So, as I said, the co-delivery of the sessions went pretty well. We delivered three sessions in the herbarium during Big Draw week and with each one the non-herbarium staff (Jen and I) got more confident with how far we could let the students be free to explore for themselves. After the first session Leander said he thought we could encourage the students to explore more so I made sure to emphasise that in my introduction to the following sessions and throughout. This seemed to work and by the third session students were opening up drawers and boxes, asking for particular objects – such as the ‘oldest thing in the collection… something from Egyptians times, perhaps’, and gathering them together as they wanted to.
What worked particularly well for me was being able to allow Leander, Suzanne and Lyndsey to lead on their area of specialism and for me to lead on the art side of things backed up by my museological training. Sometimes leading art sessions at the museum can make you feel like you’re not sure who or what you are representing for the students. Are you a representative of the museum and all its histories and meanings, or are you the artist exploring the museum independently and sharing how you do that with the students?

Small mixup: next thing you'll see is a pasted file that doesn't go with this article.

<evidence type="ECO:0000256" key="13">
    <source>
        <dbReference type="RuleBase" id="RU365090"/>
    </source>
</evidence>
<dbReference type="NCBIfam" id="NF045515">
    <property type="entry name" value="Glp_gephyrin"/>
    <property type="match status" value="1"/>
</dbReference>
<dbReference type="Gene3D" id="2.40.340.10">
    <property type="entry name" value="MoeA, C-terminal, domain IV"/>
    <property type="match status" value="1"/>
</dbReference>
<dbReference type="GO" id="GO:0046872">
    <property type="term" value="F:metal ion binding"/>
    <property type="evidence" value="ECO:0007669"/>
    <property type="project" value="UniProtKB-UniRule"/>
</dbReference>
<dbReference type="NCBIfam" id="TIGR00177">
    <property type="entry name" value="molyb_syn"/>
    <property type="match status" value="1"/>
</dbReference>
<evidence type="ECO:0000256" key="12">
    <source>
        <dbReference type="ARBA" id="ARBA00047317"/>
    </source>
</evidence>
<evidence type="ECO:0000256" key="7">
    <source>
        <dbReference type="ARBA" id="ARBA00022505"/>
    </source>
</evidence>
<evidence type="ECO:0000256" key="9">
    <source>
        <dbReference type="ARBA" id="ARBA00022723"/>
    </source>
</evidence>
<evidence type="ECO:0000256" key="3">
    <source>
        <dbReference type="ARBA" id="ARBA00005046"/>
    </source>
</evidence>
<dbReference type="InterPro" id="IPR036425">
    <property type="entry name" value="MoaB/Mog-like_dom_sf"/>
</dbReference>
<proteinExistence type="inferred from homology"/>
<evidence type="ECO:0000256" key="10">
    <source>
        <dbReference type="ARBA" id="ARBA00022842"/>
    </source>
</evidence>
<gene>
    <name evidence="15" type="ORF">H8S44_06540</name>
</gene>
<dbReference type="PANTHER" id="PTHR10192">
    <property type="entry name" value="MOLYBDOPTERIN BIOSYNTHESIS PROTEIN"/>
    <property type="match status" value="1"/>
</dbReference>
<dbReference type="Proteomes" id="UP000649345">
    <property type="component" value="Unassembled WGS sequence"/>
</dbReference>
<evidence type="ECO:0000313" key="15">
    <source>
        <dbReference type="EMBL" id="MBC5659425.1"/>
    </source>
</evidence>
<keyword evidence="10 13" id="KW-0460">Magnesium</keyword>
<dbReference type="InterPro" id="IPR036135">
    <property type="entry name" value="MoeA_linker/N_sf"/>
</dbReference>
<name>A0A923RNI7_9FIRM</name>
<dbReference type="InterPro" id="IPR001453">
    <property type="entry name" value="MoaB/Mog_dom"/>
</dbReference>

By formalising our various roles in the delivery of the session it felt like we could each give something unique to the session. In addition to that, Leander was great at making sense of the different ways that artists and scientists use the collection. He’s had the chance to work with quite a few artists who have come to make work in/with the museum so framed it quite nicely by saying that both scientists and artists are looking for certain ‘truths’, but that how we each qualify those truths might be different.